How Yelping Doctors Is Improving Americans' Health Care
Aggregating social media reviews—the wisdom of crowds—has turned into a powerful new tool for consumers, helping them to find trusted services quickly and efficiently. It’s also allowed new businesses to rapidly reach their intended market and tweak their services based on consumers’ real-time feedback.
Industries like health care, however, remain stubbornly opaque and resistant to dedicated consumer feedback. Yet in a new Manhattan Institute study of New York State hospital ratings on Yelp, which boasts some 140 million unique monthly users, Yelp reviews were correlated with better medical care.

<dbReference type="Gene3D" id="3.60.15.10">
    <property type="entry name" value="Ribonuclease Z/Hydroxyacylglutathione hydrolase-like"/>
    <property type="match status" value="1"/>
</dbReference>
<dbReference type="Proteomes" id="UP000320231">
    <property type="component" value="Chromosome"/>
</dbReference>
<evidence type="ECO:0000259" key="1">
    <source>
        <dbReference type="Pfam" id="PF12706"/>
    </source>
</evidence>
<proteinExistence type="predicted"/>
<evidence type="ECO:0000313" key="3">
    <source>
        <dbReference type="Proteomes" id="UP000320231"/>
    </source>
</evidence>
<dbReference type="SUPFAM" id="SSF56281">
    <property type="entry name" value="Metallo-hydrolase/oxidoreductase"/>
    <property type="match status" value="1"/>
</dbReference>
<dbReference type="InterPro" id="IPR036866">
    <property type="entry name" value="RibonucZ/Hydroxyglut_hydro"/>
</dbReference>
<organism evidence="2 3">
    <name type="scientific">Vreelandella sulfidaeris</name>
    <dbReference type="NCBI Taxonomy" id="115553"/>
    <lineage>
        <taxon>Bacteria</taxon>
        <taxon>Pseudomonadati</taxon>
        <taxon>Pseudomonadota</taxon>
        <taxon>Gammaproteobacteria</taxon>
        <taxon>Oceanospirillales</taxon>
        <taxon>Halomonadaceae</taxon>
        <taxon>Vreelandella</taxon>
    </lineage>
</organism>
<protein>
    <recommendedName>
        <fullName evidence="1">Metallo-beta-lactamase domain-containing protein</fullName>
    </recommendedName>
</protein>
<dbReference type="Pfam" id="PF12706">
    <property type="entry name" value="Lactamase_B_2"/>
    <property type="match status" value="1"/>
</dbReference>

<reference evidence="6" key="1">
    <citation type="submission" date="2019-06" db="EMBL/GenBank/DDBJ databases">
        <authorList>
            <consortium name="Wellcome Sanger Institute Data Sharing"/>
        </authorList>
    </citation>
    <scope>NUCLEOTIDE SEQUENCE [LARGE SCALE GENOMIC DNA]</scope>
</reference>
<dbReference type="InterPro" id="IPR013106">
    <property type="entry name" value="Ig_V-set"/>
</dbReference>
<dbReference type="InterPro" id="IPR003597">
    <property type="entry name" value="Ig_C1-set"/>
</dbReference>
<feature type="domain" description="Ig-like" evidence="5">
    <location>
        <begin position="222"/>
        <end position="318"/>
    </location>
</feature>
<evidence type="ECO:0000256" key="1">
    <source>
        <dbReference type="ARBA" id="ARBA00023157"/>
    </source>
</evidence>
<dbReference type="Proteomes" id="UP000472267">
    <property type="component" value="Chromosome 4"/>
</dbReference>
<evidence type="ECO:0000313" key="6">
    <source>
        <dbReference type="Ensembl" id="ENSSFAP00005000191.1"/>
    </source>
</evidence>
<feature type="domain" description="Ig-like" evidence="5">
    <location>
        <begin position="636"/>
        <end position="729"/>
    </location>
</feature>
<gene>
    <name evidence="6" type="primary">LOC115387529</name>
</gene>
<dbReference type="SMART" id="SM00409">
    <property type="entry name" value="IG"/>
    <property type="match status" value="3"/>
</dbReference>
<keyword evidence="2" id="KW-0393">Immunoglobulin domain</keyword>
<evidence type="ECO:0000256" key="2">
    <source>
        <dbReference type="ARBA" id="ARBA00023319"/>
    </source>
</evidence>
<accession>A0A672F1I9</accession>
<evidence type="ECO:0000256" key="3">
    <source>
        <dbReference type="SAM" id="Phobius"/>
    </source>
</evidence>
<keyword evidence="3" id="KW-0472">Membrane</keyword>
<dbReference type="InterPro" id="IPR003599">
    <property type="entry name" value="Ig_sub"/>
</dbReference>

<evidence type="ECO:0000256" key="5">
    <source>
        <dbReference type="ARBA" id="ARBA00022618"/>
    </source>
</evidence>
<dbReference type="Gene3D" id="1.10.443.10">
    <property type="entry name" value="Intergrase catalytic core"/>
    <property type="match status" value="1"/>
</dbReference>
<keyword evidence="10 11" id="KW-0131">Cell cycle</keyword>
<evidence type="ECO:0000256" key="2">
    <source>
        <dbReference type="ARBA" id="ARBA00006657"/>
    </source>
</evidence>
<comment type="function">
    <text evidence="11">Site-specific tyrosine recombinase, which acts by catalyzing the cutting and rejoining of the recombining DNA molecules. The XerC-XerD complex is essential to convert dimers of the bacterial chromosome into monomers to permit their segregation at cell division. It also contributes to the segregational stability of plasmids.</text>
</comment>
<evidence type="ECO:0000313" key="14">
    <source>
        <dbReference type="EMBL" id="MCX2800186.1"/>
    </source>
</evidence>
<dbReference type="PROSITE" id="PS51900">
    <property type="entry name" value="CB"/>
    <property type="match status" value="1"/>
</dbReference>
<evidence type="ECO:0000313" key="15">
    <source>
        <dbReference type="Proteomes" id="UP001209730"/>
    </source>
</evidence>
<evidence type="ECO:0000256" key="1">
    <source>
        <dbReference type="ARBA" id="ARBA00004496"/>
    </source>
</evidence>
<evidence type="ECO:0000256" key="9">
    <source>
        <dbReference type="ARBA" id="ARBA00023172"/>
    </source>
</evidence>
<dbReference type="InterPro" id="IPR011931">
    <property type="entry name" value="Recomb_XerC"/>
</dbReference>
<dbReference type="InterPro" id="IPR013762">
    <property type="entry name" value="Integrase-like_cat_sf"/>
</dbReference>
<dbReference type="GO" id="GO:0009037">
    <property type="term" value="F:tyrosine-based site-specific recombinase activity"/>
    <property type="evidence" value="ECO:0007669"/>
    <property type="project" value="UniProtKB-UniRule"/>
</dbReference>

No matter how the federal health care debate turns out, developing more reliable health care guides for consumers has the potential improve care quality, saving lives and eliminating billions of dollars in needless costs.
According to the Health Care Cost Institute, about 43% of all spending by individuals with employer-sponsored insurance in 2011 was shoppable, meaning that it was spent on medical services whose prices could be significantly lowered without compromising quality. New tools like reference pricing....
Paul Howard is a senior fellow and director of health policy at the Manhattan Institute. Follow him on Twitter here. Yevgeniy Feyman is an adjunct fellow at the Manhattan Institute. Follow him on Twitter here.
This piece originally appeared in Fortune